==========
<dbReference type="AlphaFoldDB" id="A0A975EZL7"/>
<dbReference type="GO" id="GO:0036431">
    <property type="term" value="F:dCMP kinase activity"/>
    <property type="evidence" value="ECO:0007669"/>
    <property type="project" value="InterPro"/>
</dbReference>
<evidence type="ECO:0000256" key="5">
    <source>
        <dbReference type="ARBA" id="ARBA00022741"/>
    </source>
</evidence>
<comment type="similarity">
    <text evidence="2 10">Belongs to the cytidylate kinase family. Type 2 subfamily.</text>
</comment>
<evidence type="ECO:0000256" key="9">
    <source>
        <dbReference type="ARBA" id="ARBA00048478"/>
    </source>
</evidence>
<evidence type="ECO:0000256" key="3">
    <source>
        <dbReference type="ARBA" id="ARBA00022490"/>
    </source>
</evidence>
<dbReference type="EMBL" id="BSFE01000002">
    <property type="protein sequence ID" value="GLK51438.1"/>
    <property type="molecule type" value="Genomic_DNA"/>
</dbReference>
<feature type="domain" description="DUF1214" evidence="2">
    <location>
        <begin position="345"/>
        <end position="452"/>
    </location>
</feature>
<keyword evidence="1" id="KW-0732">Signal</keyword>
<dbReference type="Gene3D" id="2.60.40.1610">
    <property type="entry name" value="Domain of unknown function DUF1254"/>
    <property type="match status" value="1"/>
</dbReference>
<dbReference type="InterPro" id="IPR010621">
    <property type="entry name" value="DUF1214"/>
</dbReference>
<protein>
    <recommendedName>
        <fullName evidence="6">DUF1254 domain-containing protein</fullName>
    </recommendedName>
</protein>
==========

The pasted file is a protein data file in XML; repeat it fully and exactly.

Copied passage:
<dbReference type="AlphaFoldDB" id="A0A975EZL7"/>
<dbReference type="GO" id="GO:0036431">
    <property type="term" value="F:dCMP kinase activity"/>
    <property type="evidence" value="ECO:0007669"/>
    <property type="project" value="InterPro"/>
</dbReference>
<evidence type="ECO:0000256" key="5">
    <source>
        <dbReference type="ARBA" id="ARBA00022741"/>
    </source>
</evidence>
<comment type="similarity">
    <text evidence="2 10">Belongs to the cytidylate kinase family. Type 2 subfamily.</text>
</comment>
<evidence type="ECO:0000256" key="9">
    <source>
        <dbReference type="ARBA" id="ARBA00048478"/>
    </source>
</evidence>
<evidence type="ECO:0000256" key="3">
    <source>
        <dbReference type="ARBA" id="ARBA00022490"/>
    </source>
</evidence>
<dbReference type="EMBL" id="BSFE01000002">
    <property type="protein sequence ID" value="GLK51438.1"/>
    <property type="molecule type" value="Genomic_DNA"/>
</dbReference>
<feature type="domain" description="DUF1214" evidence="2">
    <location>
        <begin position="345"/>
        <end position="452"/>
    </location>
</feature>
<keyword evidence="1" id="KW-0732">Signal</keyword>
<dbReference type="Gene3D" id="2.60.40.1610">
    <property type="entry name" value="Domain of unknown function DUF1254"/>
    <property type="match status" value="1"/>
</dbReference>
<dbReference type="InterPro" id="IPR010621">
    <property type="entry name" value="DUF1214"/>
</dbReference>
<protein>
    <recommendedName>
        <fullName evidence="6">DUF1254 domain-containing protein</fullName>
    </recommendedName>
</protein>